Millennials by definition are often generalized as problematic, demanding, spoiled brats who continue to live in their parents’ basement and have mom make their lunch.  They feel that they are entitled to everything because that is how it was at home, and they are looking for the same type of relationship with their boss.  Make no mistake, millennials are coming to your office very soon, so how do managers integrate these coddled individuals into your workforce?

Integrating someone new into an existing team is always challenging, and now managers have to integrate someone into their team who has a dramatically different work ethic than the rest of the team. Millennials typically don’t want to adapt to “fit in” with an existing team, they want the team to adapt to them and their expectations.  They have an aversion to 9 to 5 and demand a dramatically different understanding of what “work-life” balance is.  Given this information, how do managers cope?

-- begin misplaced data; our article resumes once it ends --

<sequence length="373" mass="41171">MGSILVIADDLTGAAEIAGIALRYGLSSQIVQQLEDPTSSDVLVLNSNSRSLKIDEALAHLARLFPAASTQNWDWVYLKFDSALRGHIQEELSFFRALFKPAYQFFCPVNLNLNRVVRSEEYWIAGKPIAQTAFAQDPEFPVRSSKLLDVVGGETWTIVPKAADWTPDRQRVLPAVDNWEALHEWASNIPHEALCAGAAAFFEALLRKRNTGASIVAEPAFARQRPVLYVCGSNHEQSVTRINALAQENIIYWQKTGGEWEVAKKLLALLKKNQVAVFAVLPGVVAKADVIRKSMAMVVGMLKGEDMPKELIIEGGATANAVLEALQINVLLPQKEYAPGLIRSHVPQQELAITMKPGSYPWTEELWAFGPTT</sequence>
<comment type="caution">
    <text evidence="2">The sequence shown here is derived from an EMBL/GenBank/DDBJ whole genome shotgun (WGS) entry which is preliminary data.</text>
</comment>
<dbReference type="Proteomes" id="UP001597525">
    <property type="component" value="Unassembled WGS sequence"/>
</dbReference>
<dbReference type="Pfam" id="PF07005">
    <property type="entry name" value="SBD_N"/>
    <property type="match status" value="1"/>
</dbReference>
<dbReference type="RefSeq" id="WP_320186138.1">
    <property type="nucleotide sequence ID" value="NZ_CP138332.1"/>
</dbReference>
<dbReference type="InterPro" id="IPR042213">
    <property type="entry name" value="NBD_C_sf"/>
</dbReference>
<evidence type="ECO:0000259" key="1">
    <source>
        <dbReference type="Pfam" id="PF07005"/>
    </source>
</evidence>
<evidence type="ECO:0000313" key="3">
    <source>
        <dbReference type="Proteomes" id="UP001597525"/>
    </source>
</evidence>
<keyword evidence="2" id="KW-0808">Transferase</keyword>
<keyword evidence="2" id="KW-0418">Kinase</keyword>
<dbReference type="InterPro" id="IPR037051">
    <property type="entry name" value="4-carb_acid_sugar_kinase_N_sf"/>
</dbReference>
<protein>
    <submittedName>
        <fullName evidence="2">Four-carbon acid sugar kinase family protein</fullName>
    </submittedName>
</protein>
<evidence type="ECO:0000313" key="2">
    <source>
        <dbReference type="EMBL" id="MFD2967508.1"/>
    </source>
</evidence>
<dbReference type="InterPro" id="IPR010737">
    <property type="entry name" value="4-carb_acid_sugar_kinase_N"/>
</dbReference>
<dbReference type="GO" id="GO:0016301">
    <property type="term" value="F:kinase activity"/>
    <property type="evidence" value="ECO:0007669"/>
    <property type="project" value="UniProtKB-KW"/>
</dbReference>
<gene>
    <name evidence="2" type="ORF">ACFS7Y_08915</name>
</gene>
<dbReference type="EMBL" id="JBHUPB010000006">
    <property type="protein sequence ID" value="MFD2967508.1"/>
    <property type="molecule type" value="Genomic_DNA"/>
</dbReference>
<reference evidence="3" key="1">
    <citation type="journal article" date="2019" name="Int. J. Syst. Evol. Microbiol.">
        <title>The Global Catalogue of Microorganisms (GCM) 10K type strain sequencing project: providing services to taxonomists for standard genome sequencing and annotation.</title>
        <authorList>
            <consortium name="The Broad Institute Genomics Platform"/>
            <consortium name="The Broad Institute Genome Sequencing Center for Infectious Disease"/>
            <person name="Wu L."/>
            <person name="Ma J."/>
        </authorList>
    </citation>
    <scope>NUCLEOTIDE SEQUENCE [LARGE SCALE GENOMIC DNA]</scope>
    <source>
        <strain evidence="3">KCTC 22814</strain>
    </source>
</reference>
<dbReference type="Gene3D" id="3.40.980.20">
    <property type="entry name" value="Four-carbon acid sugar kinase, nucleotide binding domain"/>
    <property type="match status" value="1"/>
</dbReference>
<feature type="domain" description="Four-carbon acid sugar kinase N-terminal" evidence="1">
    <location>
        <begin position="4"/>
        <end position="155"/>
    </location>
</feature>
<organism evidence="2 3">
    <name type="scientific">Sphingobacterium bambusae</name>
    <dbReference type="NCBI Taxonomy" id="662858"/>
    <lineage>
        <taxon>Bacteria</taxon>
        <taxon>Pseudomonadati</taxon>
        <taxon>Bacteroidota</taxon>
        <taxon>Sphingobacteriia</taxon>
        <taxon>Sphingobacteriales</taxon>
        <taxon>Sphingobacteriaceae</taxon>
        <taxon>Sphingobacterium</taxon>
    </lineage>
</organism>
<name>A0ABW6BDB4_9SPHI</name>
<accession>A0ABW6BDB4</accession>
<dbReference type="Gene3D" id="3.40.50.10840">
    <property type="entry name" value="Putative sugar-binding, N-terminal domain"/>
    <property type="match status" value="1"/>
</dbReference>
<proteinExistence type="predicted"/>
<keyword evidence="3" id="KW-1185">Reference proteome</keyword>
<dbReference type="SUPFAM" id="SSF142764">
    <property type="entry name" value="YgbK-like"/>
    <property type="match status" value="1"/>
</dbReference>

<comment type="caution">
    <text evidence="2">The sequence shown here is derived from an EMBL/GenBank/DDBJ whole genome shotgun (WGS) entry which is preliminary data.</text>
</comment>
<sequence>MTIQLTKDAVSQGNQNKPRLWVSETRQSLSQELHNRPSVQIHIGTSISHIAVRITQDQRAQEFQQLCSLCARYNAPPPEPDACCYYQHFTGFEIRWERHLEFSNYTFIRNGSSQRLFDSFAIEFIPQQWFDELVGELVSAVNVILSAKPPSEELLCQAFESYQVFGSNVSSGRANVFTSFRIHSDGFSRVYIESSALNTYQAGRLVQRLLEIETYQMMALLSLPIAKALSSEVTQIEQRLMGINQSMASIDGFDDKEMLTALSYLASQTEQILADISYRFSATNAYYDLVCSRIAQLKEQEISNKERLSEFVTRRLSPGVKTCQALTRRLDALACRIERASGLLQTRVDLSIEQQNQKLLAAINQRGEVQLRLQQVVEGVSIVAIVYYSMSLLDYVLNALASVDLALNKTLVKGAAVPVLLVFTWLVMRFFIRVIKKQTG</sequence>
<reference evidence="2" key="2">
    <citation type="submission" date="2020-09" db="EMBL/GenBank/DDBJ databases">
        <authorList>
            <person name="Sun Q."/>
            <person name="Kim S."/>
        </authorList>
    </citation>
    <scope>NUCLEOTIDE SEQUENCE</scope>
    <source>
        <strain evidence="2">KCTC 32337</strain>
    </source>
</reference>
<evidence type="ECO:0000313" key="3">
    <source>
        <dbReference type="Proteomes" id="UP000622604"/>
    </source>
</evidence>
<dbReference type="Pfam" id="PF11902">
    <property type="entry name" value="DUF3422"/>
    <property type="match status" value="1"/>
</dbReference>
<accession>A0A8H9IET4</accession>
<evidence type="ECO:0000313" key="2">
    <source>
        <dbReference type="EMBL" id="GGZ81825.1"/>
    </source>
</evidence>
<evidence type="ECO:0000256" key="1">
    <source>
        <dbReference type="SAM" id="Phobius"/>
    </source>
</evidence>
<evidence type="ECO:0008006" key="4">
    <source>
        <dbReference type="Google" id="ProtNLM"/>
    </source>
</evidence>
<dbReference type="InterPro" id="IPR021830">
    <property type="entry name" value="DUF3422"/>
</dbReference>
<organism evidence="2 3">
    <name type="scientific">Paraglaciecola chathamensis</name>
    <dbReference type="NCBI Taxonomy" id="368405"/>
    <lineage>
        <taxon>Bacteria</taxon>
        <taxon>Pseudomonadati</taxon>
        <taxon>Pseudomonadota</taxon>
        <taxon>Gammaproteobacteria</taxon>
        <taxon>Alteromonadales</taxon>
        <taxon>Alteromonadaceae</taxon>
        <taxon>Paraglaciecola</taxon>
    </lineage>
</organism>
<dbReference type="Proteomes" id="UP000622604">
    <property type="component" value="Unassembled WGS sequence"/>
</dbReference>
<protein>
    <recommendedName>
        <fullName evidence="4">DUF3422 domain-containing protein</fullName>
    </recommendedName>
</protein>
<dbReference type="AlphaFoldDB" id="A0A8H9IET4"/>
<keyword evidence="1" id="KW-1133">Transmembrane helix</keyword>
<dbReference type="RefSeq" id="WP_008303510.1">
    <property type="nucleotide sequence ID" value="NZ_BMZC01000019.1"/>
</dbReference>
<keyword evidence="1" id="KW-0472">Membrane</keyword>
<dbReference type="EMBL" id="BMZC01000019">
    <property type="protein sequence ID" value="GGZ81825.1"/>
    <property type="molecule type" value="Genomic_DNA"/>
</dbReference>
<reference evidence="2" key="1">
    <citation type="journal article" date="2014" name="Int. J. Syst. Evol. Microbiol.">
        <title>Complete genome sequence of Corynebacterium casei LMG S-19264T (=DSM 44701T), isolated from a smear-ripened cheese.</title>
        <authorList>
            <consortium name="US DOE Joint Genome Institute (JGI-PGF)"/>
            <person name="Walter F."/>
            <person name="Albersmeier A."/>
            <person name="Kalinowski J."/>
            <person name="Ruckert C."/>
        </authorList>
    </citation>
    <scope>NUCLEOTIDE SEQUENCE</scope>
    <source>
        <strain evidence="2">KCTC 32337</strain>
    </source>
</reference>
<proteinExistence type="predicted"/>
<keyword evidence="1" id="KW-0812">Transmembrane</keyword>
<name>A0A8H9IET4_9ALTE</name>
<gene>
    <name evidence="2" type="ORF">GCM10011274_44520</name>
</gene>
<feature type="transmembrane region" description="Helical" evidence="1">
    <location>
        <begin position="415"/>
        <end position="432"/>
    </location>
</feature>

As most of us born into Generation x (1961-1981) tend to do, we adapt and overcome.  We use the skills that we were taught by our parents back in the days when we rode bikes without helmets and ate hamburgers out of Styrofoam containers- we engage with them!

Here are some tricks that I have used to help build teams with millennials on them:

The need to listen to them- Millennials want to feel that they are constantly contributing, so as managers, we need to adopt a “no idea is a bad idea” attitude.  Effective communication is always an essential management skill, but it is critical in managing millennials in a time of change, negotiation, and conflict.